Tōkyō-to, Setagaya-ku, Wakabayashi 4-35-1
Shōin Jinja 松陰神社
Yamaguchi-ken, Hagi-shi, Chintō 1537
Yoshida Shōin lived from August 4, 1830 to November 21, 1859. He was born into a low ranking samurai family in a small village near the castle town of Hagi in the Chōshū domain (what is now Yamaguchi-ken). At the age of six he was adopted into the Yoshida samurai family, traditionally instructors in military matters to the Mori family, who administered the Chōshū domain. Unable to instruct the daimyō because of his young age he was given intensive instruction to prepare him to assume the function. At the age of eleven he began to instruct Mori Takachikain, and seven years later, in 1847, he was formally designated a full master of the military arts.
1850 found him studying in Hirato, Kyūshū, and in the following year he went on a study tour of Tōhoku. This latter was without the permission of the daimyō, a reckless and potentially dangerous act. He went on to study gunnery, and through the medium of Rangaku (lit. "Dutch Learning") Western Ideas. To deepen his knowledge of the West he tried to board a Russian ship which had docked at Nagasaki but was unsuccessful. This was in 1853: the following year saw the visit to Shimoda, Izu of the US Black Ship fleet led by Commodore Perry. Shōin succeeded in getting on board the flagship of the fleet but was not allowed to sail with it. Returning to land he surrendered himself to the Shogunate authorities and was imprisoned, first in Edo and then in Hagi. His imprisonment in Hagi was transmuted to a kind of house arrest and in 1856 he started giving lessons at a school an uncle of his had founded, the Shōka Sonjuku. His students there were mostly from low-ranking samurai families. According to Umihara Tōru's "Yoshida Shoin and Shoka Sonjuku The True Spirit of Education" Shōin taught at the school for just under three years, instructed a total of 92 students. and achieved astonishing results. Of the 92, two, Itō Hirobumi and Yamagata Aritomo, went on to become Prime Ministers, four served as cabinet ministers, and another four became prefectural governors or lieutenant governors. And the roll call does not stop there: "If one adds the twelve diplomats, justices, high-ranking military officers, and technical experts who were given either imperial honour or court rank the number of major success stories comes to twenty-two".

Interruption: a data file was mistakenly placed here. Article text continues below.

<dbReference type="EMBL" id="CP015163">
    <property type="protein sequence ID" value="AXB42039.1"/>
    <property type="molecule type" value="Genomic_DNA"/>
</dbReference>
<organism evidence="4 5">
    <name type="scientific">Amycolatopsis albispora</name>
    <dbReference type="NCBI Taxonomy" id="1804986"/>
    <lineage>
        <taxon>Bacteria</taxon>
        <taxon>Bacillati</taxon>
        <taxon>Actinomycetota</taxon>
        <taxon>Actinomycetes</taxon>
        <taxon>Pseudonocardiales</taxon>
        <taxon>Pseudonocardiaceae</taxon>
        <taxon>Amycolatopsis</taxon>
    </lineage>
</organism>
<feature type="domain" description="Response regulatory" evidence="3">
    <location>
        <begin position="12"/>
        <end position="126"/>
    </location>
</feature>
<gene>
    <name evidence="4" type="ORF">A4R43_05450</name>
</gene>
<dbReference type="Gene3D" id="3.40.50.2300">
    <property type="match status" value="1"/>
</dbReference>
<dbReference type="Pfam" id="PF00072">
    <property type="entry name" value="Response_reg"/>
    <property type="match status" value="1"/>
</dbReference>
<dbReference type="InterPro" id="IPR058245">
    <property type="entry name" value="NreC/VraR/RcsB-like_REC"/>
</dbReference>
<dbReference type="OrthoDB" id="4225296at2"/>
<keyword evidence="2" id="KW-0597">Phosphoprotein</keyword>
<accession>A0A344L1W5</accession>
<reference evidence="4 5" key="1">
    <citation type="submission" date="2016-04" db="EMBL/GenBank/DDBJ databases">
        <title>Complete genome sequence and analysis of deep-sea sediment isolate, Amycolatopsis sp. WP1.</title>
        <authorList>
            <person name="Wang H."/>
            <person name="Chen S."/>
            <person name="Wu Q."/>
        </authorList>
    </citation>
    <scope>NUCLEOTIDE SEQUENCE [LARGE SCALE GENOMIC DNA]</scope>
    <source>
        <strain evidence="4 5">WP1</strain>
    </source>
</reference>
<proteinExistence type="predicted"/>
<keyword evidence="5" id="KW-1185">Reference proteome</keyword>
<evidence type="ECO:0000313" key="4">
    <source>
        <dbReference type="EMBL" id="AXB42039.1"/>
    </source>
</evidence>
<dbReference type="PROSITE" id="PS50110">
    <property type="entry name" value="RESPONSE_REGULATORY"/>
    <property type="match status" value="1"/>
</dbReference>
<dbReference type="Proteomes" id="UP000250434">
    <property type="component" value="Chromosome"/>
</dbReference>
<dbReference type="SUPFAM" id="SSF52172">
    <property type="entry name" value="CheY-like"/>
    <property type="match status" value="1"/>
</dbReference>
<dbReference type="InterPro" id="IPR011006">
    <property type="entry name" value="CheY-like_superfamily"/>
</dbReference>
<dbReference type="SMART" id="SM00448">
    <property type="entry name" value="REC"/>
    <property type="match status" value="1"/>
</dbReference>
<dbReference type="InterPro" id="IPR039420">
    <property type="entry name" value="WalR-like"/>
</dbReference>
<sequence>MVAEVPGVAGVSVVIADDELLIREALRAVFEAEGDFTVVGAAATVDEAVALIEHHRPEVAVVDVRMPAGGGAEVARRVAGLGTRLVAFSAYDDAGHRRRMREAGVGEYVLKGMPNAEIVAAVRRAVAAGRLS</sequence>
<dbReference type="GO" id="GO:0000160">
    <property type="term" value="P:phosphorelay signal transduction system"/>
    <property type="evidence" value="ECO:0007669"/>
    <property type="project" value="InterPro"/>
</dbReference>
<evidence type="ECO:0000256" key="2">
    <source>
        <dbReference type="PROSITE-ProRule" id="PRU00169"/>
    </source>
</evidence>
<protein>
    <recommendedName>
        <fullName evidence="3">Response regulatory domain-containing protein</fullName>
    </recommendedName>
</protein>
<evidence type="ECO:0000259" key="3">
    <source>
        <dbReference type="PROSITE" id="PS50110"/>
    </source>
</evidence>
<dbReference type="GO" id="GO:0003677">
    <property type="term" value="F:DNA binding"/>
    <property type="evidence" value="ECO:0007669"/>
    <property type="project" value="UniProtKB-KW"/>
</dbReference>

In 1858 the Shogunate gave way to the inevitable and signed peace and friendship treaties with the US, the UK, and Russia. However, the opening of ports to foreign trade mandated by the treaties met with violent opposition throughout the country and the government responded with the Ansei Purge ("Ansei-no-taigoku"), which saw over 100 prominent officials forced out of their posts. Opposition to the treaties was driven by the Sonnō jōi ("Revere the Emperor, Expel the Barbarians") movement. This was a slogan which had first been expressed in China during the Spring and Autumn Period (春秋時代, 771 to 476 BC) and adapted to Japan's needs in the 18th Century by, among others, Motoori Norinaga. The key Japanese interpretation was that absolute loyalty was owed to the Emperor, and not to the Tokugawa Shogunate. The treaty with Harris had been negotiated by Ii Naosuke and it was under his auspices that the Ansei Purge was instituted. Shōin was very much of the Sonnō jōi persuasion and when many of his students and followers fell victim to the purge he called for a revolt against Ii. He received little support and all his group achieved was the assassination of Ii's manservant. He was again arrested and, in November 1859, executed at the age of just 29. His grave is in the Shōin Jinja in Tōkyō's Setagaya-ku.